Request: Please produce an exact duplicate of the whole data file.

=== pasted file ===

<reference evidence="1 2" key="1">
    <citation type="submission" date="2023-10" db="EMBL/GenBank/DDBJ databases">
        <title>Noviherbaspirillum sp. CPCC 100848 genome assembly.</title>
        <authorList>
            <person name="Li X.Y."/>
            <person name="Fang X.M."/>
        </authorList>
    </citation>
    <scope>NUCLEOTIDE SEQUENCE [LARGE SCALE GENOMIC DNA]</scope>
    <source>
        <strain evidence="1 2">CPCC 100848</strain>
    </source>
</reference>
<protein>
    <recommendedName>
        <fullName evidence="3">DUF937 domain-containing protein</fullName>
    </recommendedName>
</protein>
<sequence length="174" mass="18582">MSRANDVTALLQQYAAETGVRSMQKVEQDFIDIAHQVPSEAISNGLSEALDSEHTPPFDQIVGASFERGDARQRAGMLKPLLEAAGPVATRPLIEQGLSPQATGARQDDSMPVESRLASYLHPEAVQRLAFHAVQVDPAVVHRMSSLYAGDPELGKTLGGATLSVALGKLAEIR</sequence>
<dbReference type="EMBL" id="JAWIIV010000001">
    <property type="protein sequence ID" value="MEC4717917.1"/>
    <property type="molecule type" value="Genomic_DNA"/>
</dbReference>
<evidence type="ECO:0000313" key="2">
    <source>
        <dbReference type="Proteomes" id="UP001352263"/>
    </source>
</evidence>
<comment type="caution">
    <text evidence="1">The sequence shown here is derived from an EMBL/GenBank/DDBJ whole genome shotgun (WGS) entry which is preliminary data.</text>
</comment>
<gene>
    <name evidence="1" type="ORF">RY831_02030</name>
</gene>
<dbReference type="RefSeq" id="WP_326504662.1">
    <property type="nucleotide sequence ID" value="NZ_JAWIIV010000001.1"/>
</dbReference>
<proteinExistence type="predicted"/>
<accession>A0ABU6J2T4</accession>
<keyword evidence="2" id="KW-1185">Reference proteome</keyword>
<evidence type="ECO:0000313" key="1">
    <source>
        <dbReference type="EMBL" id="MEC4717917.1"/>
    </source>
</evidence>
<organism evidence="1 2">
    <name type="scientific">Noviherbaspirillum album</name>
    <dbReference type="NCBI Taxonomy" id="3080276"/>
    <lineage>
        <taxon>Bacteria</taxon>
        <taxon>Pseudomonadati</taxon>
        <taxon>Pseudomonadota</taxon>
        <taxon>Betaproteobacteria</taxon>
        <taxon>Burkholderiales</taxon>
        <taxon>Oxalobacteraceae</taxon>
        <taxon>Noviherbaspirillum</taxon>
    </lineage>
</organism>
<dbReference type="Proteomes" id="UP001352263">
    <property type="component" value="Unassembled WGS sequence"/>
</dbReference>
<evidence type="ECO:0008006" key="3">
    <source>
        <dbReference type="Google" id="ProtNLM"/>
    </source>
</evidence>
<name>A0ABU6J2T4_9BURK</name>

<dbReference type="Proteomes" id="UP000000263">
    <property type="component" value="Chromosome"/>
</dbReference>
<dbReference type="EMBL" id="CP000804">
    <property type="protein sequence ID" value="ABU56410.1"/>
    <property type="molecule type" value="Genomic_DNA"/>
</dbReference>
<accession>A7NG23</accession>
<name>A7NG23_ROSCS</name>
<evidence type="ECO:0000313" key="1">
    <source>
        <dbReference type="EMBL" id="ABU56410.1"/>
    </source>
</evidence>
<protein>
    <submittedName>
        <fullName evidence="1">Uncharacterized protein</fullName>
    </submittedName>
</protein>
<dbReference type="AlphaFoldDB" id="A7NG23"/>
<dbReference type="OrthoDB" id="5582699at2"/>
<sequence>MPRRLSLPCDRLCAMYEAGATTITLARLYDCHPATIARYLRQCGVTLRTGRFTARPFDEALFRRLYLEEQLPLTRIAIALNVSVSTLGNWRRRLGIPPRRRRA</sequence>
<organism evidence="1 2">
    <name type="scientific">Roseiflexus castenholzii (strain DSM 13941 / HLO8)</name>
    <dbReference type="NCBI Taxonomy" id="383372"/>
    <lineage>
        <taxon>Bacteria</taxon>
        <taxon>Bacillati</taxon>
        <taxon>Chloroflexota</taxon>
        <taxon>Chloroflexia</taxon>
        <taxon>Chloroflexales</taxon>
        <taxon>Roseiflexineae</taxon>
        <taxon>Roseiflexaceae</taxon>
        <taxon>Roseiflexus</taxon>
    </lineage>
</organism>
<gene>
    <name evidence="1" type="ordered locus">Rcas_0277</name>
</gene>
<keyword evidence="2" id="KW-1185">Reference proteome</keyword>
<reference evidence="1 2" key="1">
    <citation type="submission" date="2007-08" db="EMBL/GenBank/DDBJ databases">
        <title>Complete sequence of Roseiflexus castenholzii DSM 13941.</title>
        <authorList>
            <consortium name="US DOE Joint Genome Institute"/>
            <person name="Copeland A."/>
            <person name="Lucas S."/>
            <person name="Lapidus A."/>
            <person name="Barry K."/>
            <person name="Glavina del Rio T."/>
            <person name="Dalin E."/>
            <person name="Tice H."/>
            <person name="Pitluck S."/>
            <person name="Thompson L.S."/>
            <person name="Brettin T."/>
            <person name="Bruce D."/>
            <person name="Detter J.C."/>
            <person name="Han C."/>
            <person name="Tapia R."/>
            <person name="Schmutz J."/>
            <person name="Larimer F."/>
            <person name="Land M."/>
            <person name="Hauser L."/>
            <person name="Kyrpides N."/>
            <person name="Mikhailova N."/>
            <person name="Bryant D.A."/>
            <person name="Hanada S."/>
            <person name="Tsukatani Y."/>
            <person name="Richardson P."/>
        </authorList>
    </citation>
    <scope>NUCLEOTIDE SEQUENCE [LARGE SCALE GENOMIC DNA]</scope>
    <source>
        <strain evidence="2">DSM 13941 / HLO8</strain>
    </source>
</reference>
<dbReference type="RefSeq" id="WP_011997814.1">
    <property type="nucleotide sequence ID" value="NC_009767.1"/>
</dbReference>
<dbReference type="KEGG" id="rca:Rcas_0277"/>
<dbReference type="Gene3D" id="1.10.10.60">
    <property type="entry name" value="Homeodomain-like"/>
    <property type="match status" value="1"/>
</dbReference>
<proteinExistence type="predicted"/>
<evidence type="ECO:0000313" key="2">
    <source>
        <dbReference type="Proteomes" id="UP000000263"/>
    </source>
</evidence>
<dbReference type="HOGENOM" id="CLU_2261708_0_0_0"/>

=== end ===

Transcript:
<reference evidence="1 2" key="1">
    <citation type="submission" date="2023-10" db="EMBL/GenBank/DDBJ databases">
        <title>Noviherbaspirillum sp. CPCC 100848 genome assembly.</title>
        <authorList>
            <person name="Li X.Y."/>
            <person name="Fang X.M."/>
        </authorList>
    </citation>
    <scope>NUCLEOTIDE SEQUENCE [LARGE SCALE GENOMIC DNA]</scope>
    <source>
        <strain evidence="1 2">CPCC 100848</strain>
    </source>
</reference>
<protein>
    <recommendedName>
        <fullName evidence="3">DUF937 domain-containing protein</fullName>
    </recommendedName>
</protein>
<sequence length="174" mass="18582">MSRANDVTALLQQYAAETGVRSMQKVEQDFIDIAHQVPSEAISNGLSEALDSEHTPPFDQIVGASFERGDARQRAGMLKPLLEAAGPVATRPLIEQGLSPQATGARQDDSMPVESRLASYLHPEAVQRLAFHAVQVDPAVVHRMSSLYAGDPELGKTLGGATLSVALGKLAEIR</sequence>
<dbReference type="EMBL" id="JAWIIV010000001">
    <property type="protein sequence ID" value="MEC4717917.1"/>
    <property type="molecule type" value="Genomic_DNA"/>
</dbReference>
<evidence type="ECO:0000313" key="2">
    <source>
        <dbReference type="Proteomes" id="UP001352263"/>
    </source>
</evidence>
<comment type="caution">
    <text evidence="1">The sequence shown here is derived from an EMBL/GenBank/DDBJ whole genome shotgun (WGS) entry which is preliminary data.</text>
</comment>
<gene>
    <name evidence="1" type="ORF">RY831_02030</name>
</gene>
<dbReference type="RefSeq" id="WP_326504662.1">
    <property type="nucleotide sequence ID" value="NZ_JAWIIV010000001.1"/>
</dbReference>
<proteinExistence type="predicted"/>
<accession>A0ABU6J2T4</accession>
<keyword evidence="2" id="KW-1185">Reference proteome</keyword>
<evidence type="ECO:0000313" key="1">
    <source>
        <dbReference type="EMBL" id="MEC4717917.1"/>
    </source>
</evidence>
<organism evidence="1 2">
    <name type="scientific">Noviherbaspirillum album</name>
    <dbReference type="NCBI Taxonomy" id="3080276"/>
    <lineage>
        <taxon>Bacteria</taxon>
        <taxon>Pseudomonadati</taxon>
        <taxon>Pseudomonadota</taxon>
        <taxon>Betaproteobacteria</taxon>
        <taxon>Burkholderiales</taxon>
        <taxon>Oxalobacteraceae</taxon>
        <taxon>Noviherbaspirillum</taxon>
    </lineage>
</organism>
<dbReference type="Proteomes" id="UP001352263">
    <property type="component" value="Unassembled WGS sequence"/>
</dbReference>
<evidence type="ECO:0008006" key="3">
    <source>
        <dbReference type="Google" id="ProtNLM"/>
    </source>
</evidence>
<name>A0ABU6J2T4_9BURK</name>

<dbReference type="Proteomes" id="UP000000263">
    <property type="component" value="Chromosome"/>
</dbReference>
<dbReference type="EMBL" id="CP000804">
    <property type="protein sequence ID" value="ABU56410.1"/>
    <property type="molecule type" value="Genomic_DNA"/>
</dbReference>
<accession>A7NG23</accession>
<name>A7NG23_ROSCS</name>
<evidence type="ECO:0000313" key="1">
    <source>
        <dbReference type="EMBL" id="ABU56410.1"/>
    </source>
</evidence>
<protein>
    <submittedName>
        <fullName evidence="1">Uncharacterized protein</fullName>
    </submittedName>
</protein>
<dbReference type="AlphaFoldDB" id="A7NG23"/>
<dbReference type="OrthoDB" id="5582699at2"/>
<sequence>MPRRLSLPCDRLCAMYEAGATTITLARLYDCHPATIARYLRQCGVTLRTGRFTARPFDEALFRRLYLEEQLPLTRIAIALNVSVSTLGNWRRRLGIPPRRRRA</sequence>
<organism evidence="1 2">
    <name type="scientific">Roseiflexus castenholzii (strain DSM 13941 / HLO8)</name>
    <dbReference type="NCBI Taxonomy" id="383372"/>
    <lineage>
        <taxon>Bacteria</taxon>
        <taxon>Bacillati</taxon>
        <taxon>Chloroflexota</taxon>
        <taxon>Chloroflexia</taxon>
        <taxon>Chloroflexales</taxon>
        <taxon>Roseiflexineae</taxon>
        <taxon>Roseiflexaceae</taxon>
        <taxon>Roseiflexus</taxon>
    </lineage>
</organism>
<gene>
    <name evidence="1" type="ordered locus">Rcas_0277</name>
</gene>
<keyword evidence="2" id="KW-1185">Reference proteome</keyword>
<reference evidence="1 2" key="1">
    <citation type="submission" date="2007-08" db="EMBL/GenBank/DDBJ databases">
        <title>Complete sequence of Roseiflexus castenholzii DSM 13941.</title>
        <authorList>
            <consortium name="US DOE Joint Genome Institute"/>
            <person name="Copeland A."/>
            <person name="Lucas S."/>
            <person name="Lapidus A."/>
            <person name="Barry K."/>
            <person name="Glavina del Rio T."/>
            <person name="Dalin E."/>
            <person name="Tice H."/>
            <person name="Pitluck S."/>
            <person name="Thompson L.S."/>
            <person name="Brettin T."/>
            <person name="Bruce D."/>
            <person name="Detter J.C."/>
            <person name="Han C."/>
            <person name="Tapia R."/>
            <person name="Schmutz J."/>
            <person name="Larimer F."/>
            <person name="Land M."/>
            <person name="Hauser L."/>
            <person name="Kyrpides N."/>
            <person name="Mikhailova N."/>
            <person name="Bryant D.A."/>
            <person name="Hanada S."/>
            <person name="Tsukatani Y."/>
            <person name="Richardson P."/>
        </authorList>
    </citation>
    <scope>NUCLEOTIDE SEQUENCE [LARGE SCALE GENOMIC DNA]</scope>
    <source>
        <strain evidence="2">DSM 13941 / HLO8</strain>
    </source>
</reference>
<dbReference type="RefSeq" id="WP_011997814.1">
    <property type="nucleotide sequence ID" value="NC_009767.1"/>
</dbReference>
<dbReference type="KEGG" id="rca:Rcas_0277"/>
<dbReference type="Gene3D" id="1.10.10.60">
    <property type="entry name" value="Homeodomain-like"/>
    <property type="match status" value="1"/>
</dbReference>
<proteinExistence type="predicted"/>
<evidence type="ECO:0000313" key="2">
    <source>
        <dbReference type="Proteomes" id="UP000000263"/>
    </source>
</evidence>
<dbReference type="HOGENOM" id="CLU_2261708_0_0_0"/>